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Ecsponent defaults on pay-out to preference shareholders

The price of its ordinary shares plummets over 33% in early morning trade.
Ecsponent - the Pretoria-based financial services and private equity group quietly put up notices about the defaults in Sens statements on the JSE late on Friday, after the market closed. Image: Moneyweb

Embattled Pretoria-based financial services and private equity group Ecsponent has officially defaulted on its payment obligations to preference shareholders, which has seen its share price plunge further.

The company quietly put up notices about the defaults in Sens statements late on Friday, after the market closed. The move comes after it warned in early February that “it will not be in a position to settle its obligations” of some R188.3 million, which will become due largely to its preference shareholders in March.

Read:
Ecsponent warns it can’t pay preference shareholders
Red flags as Ecsponent faces ‘default event’

The confirmation of the default late on Friday, sent the price of Ecsponent’s ordinary shares plummeting over 33% in early morning trade on Monday. Ecsponent’s share price was trading at just 2 cents on the JSE, valuing the company at just over R32 million.

Over half of Ecsponent’s market cap has been wiped off since the default warning in early February, more than R20 million of which came over the last few days, as the market and shareholders digested the ominous news. This means that its stock has now effectively plunged almost 90% in the last year and more than R230 million has been wiped off the group’s market cap since April 2019.

Ecsponent share price over the past year

Approached for comment on Monday, an Ecsponent spokesman sent a brief message to Moneyweb.

“The company is currently engaging with various advisors and the JSE on its alternative structured product. At this stage, Ecsponent cannot elaborate more than what has been communicated in the SENS [on the JSE]… Once there is more finality on the product, the company would be happy to engage on the way forward,” it said.

In its February 11 market update on “strategy and [the] solvency and liquidity of the group”, Ecsponent said it was considering converting its preference shares into ordinary shares as part of “alternative forms of funding going forward.” The group also noted that it will not be able to pay its ongoing dividend obligations on its various classes of preference shares.

“The board is currently assessing various options pursuant to a capital restructure of its preferences shares and/or alternative forms of funding, specifically also taking into account the potential conversion of preference shares into ordinary shares in the event of default in accordance with the terms of the preference shares,” it said at the time.

According to investment analysts, the group which is now effectively a “micro-cap”, has around R2 billion in preference shares in issue. With Ecsponent now defaulting on its payment obligations to preference shareholders, analysts have warned that ‘Average Joe’ retail investors, many of whom may be unsuspecting pensioners, stand to lose out the most.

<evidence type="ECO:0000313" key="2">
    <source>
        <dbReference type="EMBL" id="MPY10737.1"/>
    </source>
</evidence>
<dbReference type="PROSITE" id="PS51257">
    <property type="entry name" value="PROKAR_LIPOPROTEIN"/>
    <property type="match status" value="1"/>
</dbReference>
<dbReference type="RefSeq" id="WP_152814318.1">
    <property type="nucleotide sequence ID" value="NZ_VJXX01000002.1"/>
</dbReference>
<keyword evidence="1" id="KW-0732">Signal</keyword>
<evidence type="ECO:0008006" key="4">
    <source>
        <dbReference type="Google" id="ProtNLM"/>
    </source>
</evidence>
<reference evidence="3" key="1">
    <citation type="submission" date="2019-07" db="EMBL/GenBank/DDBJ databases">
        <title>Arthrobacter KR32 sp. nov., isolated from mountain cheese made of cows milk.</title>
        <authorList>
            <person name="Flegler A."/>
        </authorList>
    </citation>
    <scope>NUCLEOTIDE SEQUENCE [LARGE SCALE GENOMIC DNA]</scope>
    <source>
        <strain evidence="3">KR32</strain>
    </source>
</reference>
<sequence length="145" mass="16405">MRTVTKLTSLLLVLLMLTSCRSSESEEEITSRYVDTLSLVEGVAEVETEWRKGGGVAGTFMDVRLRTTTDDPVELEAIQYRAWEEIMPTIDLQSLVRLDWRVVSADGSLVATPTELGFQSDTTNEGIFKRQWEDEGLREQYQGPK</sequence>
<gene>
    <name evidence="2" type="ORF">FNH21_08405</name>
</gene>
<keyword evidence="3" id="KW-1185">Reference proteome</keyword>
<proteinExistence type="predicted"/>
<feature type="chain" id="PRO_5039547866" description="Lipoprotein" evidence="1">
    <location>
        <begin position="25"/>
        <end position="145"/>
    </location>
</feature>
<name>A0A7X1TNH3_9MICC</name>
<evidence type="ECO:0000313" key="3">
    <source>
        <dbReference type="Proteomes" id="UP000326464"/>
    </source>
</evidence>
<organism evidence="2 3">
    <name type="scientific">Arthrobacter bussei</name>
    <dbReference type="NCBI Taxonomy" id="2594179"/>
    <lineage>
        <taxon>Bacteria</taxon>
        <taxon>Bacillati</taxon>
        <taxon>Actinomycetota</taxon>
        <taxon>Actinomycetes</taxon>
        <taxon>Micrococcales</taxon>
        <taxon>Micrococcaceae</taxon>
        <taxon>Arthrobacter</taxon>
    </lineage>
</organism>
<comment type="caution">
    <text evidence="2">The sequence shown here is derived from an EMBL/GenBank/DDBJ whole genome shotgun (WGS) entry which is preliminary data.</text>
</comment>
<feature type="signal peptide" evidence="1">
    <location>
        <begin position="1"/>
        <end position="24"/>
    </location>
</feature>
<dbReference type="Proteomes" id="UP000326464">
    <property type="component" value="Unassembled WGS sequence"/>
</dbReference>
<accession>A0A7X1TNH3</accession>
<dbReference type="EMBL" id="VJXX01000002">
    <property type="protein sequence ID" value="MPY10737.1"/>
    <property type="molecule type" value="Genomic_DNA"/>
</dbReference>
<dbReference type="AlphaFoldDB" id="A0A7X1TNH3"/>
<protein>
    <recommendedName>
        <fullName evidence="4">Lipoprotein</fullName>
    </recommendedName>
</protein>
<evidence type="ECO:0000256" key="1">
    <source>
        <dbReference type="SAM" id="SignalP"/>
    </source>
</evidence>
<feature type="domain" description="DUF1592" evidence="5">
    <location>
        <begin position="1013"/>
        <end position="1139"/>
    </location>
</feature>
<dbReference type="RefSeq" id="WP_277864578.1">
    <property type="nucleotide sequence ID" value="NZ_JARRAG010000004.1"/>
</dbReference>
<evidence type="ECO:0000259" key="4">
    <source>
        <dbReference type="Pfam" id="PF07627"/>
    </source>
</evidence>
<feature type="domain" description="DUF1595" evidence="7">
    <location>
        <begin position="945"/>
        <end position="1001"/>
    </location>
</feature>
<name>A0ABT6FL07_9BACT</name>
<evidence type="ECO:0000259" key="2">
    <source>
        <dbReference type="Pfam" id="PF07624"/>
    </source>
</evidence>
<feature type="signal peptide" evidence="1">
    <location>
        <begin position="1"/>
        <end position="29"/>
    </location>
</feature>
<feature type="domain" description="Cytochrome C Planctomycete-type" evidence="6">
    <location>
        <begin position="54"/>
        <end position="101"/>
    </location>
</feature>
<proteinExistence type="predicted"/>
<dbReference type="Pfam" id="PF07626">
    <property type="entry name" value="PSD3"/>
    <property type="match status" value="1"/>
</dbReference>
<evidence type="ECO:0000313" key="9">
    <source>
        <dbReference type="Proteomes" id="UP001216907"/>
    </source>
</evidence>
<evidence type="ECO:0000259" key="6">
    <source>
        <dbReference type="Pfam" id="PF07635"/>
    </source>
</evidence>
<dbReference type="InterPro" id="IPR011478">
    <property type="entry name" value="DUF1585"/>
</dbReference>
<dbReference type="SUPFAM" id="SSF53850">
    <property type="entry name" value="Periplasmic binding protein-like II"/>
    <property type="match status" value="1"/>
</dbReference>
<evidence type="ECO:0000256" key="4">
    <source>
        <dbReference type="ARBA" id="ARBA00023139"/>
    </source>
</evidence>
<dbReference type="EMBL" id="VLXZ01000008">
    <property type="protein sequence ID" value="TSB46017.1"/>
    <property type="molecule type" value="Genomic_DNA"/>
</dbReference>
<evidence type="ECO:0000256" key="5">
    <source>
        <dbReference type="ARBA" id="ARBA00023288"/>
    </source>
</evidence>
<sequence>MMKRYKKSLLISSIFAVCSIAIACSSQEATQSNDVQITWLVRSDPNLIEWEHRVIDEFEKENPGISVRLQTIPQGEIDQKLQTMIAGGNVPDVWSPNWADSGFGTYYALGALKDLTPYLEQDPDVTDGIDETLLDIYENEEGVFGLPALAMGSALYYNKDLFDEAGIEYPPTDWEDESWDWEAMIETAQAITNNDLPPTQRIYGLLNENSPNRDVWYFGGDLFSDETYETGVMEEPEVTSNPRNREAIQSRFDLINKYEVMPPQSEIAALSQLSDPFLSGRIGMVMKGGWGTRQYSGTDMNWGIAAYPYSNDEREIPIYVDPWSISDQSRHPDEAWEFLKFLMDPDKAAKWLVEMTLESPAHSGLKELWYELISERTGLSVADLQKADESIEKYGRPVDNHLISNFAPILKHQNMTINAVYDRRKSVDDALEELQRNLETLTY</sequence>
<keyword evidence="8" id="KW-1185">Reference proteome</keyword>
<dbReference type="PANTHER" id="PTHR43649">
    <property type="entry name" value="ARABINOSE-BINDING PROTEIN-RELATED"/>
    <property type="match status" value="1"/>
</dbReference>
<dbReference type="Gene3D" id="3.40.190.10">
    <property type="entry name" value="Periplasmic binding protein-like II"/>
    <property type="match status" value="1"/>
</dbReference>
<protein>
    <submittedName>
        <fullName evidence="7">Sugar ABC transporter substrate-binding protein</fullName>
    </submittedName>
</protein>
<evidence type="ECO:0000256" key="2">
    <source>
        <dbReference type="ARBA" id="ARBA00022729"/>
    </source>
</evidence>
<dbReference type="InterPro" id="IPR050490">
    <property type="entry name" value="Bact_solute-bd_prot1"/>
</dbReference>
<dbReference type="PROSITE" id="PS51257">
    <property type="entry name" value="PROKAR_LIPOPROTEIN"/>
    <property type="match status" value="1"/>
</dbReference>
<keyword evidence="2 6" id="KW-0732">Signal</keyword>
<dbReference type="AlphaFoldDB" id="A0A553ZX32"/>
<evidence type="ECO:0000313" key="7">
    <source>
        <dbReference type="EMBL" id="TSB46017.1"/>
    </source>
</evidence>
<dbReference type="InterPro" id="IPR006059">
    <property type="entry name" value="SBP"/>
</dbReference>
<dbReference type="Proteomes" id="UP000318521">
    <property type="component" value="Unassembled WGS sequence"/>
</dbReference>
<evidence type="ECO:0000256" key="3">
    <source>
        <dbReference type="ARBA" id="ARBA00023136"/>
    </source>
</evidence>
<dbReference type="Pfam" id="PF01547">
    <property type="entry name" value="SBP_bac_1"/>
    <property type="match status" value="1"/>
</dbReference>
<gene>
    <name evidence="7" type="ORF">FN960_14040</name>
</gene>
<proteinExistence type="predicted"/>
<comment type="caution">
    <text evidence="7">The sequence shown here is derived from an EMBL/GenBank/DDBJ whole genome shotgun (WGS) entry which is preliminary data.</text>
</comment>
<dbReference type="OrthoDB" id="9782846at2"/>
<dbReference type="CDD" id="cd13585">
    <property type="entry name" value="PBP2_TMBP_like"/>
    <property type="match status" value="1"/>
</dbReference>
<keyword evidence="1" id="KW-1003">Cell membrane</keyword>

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A pyramid finally implodes…

Follow the trail of i) the initiating founders / effective masters of both Ecsponent (and its predecessor Escalator) and ii) MyBucks (and its predecessor Blue Financial Services) as well as iii) the proportion of investor capital actually deployed as company investments / into reliable investment vehicles and iv) the spread or diversification of such Ecsponent investments actually made in relation to the claims made in prospectuses / in disclosure material / through TV promotional discussions / with staff training material / through sales pitches.
Whala ……
Another huge amount (most likely in access of 1000 million rand) invested by unsuspecting, mostly elderly, mostly Afrikaans-speaking community which are now on an extremely high risk cliff-edge to be extinguished and most likely without any recourse from the JSE, FSCA, CIPC, Dept of Trade and Industry or any other arms of justice.

Pyramid’s are usually full of dead bodies!

In my opinion the board of directors/top management get paid to much, they are in most cases the reason why companies are in bad financial state, then the lower employees must be retrenched, while the top management remain in their positions and earn much more then all the staff put together for a financial year.

Also the economic facts also needs to be taken into account, the private sector is just a replica of the public sector, creed/profit by any means necessary.

Eventually you run out of other people’s money…
Keith Rayner
Independent non-executive director
Appointed January 2011

Richard Connellan
Independent non-executive chairman
Appointed February 2011

George Manyere
Executive vice chairman & acting CEO
Appointed March 2017

Dirk van der Merwe
Group financial director
Appointed February 2018

Taken from the companies website, there’s a couple of others but they’re pretty recent appointments….Don’t know if past board/exec are more knowledgeable as to how/why/where monies….
Follow up article would be nice. J. Cobbett or R.van Niekerk preferable

Brandon Topham, chartered accountant, lawyer and current bigwig at the FSCA was until recently a non-executive director of Ecsponent.

The money is gone Tannie!

This reminds me of that Cambist company, with their 19.5% returns and all the ladies of leisure. Obviously not as extreme, but still unrealistic returns.

End of comments.

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